At other times a modern hammer mill is used for that purpose.  The pits contain enzymes which help with the conservation of the oil.  The paste is then put in a special mixer, where it is gently warmed (below 27 centigrade) and mixed for 30 to 40 minutes to prepare for the oil extraction.  Pressing is done in a continuous process in a horizontal centrifugal press at L’Oulibo, and in some places (such as Lo Moulinet) using a traditional press, where the paste is spread on discs which are stacked and hydraulically pressed.  The resulting liquid contains both water and oil, and is processed by a separator, which produces a lovely golden oil.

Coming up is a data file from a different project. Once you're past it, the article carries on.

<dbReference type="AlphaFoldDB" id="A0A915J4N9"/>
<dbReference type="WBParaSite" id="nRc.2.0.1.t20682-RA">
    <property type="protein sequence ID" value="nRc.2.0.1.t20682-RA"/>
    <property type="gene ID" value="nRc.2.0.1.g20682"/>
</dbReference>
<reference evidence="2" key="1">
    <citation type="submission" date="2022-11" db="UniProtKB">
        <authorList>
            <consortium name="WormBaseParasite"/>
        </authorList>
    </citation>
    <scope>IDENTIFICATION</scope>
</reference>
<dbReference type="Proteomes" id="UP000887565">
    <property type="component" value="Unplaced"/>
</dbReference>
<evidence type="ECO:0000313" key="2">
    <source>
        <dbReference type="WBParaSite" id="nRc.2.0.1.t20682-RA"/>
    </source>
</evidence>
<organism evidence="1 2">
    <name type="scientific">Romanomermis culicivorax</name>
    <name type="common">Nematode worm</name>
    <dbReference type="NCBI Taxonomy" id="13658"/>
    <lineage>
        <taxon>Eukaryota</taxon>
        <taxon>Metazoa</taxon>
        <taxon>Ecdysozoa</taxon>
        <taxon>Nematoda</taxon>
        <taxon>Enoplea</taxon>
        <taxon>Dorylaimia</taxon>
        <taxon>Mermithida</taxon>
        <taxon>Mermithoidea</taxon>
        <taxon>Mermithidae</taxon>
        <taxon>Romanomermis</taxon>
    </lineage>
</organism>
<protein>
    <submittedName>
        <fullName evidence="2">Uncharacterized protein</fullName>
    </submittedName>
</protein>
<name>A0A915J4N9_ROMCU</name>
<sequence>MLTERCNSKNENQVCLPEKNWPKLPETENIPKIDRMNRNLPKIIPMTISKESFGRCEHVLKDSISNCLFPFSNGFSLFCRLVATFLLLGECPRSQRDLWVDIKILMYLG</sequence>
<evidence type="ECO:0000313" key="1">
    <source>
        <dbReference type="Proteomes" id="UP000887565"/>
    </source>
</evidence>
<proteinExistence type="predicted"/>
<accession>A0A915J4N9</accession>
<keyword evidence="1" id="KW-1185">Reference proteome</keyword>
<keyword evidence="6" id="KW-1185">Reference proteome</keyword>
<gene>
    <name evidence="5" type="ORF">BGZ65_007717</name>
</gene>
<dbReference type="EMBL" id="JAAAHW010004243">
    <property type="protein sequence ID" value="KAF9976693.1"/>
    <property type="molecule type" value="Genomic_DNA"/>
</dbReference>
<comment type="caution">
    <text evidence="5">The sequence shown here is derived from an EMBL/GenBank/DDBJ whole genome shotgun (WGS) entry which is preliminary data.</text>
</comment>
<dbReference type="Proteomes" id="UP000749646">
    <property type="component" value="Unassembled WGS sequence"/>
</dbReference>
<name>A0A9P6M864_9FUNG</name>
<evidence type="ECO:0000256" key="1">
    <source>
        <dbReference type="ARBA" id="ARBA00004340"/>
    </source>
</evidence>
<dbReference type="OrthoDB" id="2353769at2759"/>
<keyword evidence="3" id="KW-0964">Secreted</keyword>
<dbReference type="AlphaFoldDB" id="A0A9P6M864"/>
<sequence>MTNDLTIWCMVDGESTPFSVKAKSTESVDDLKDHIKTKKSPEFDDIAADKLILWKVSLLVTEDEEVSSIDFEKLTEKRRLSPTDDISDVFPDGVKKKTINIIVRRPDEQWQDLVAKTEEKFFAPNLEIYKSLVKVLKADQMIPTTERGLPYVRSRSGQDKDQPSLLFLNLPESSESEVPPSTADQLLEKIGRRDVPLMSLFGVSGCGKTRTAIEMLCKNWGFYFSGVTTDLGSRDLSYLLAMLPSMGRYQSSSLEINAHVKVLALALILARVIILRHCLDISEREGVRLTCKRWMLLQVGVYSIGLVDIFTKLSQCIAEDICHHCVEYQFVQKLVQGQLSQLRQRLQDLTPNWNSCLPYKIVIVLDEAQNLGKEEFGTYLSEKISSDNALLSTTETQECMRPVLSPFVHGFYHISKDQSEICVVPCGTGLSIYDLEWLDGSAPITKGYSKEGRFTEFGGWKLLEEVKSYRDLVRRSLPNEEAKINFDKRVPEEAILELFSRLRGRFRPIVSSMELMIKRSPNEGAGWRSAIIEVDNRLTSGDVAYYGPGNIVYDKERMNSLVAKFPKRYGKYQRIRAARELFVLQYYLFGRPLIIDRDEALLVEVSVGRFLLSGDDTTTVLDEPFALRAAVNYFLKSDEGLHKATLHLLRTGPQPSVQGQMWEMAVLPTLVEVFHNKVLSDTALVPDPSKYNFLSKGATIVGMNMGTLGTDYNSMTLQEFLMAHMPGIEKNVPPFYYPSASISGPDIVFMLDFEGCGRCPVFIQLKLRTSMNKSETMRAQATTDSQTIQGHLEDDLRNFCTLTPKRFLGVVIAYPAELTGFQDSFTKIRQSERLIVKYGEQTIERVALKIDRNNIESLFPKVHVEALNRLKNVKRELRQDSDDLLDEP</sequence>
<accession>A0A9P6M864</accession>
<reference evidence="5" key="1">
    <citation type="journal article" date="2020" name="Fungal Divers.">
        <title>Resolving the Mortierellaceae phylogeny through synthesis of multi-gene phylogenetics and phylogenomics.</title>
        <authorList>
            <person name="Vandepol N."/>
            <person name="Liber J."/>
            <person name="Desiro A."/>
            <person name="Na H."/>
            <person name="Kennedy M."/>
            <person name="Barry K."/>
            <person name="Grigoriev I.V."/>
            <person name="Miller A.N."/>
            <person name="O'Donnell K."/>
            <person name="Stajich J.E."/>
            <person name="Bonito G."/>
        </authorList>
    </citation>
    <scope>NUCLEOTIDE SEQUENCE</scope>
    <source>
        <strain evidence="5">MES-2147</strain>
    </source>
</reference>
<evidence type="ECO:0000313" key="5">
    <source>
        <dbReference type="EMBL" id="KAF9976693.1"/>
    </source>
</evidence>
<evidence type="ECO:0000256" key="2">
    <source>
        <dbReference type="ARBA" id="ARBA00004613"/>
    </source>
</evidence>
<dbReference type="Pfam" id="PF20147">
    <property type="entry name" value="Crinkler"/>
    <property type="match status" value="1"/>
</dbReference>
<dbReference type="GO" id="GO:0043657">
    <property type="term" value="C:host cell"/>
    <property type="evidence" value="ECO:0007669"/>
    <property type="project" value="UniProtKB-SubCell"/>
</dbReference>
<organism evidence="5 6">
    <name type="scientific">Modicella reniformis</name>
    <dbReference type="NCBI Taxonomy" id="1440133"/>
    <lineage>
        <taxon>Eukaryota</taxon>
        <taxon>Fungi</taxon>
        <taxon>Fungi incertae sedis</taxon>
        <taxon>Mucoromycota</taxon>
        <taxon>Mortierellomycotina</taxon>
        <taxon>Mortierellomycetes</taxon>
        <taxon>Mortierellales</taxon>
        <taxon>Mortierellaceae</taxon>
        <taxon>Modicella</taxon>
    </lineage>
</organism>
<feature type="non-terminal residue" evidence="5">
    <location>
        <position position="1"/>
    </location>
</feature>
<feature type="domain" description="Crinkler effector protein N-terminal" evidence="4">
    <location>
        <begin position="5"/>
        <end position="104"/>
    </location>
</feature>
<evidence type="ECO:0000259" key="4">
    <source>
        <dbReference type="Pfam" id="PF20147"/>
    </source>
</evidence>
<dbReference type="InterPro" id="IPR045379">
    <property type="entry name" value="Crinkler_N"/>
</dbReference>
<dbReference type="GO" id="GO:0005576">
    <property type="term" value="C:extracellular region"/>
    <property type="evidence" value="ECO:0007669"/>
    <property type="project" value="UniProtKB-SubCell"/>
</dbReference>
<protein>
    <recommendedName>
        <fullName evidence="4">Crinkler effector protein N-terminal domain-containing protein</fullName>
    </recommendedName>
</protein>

IMG_6661 IMG_6665

This oil can now be filtered or left to settle and afterwards decanted – both methods produce beautifully clear and sparkling extra virgin oil.

IMG_6676

Both of the mills produce varietal oils, using the traditional olive varieties of the region:  Lucques, Picholine, Bouteillan (both), Olivier’s and Aglandau (L’Oulibo only).  The flavours vary greatly from one oil to the other, some being smooth and buttery and others spicy and peppery.  Go and taste, you’ll be surprised just how much difference there is!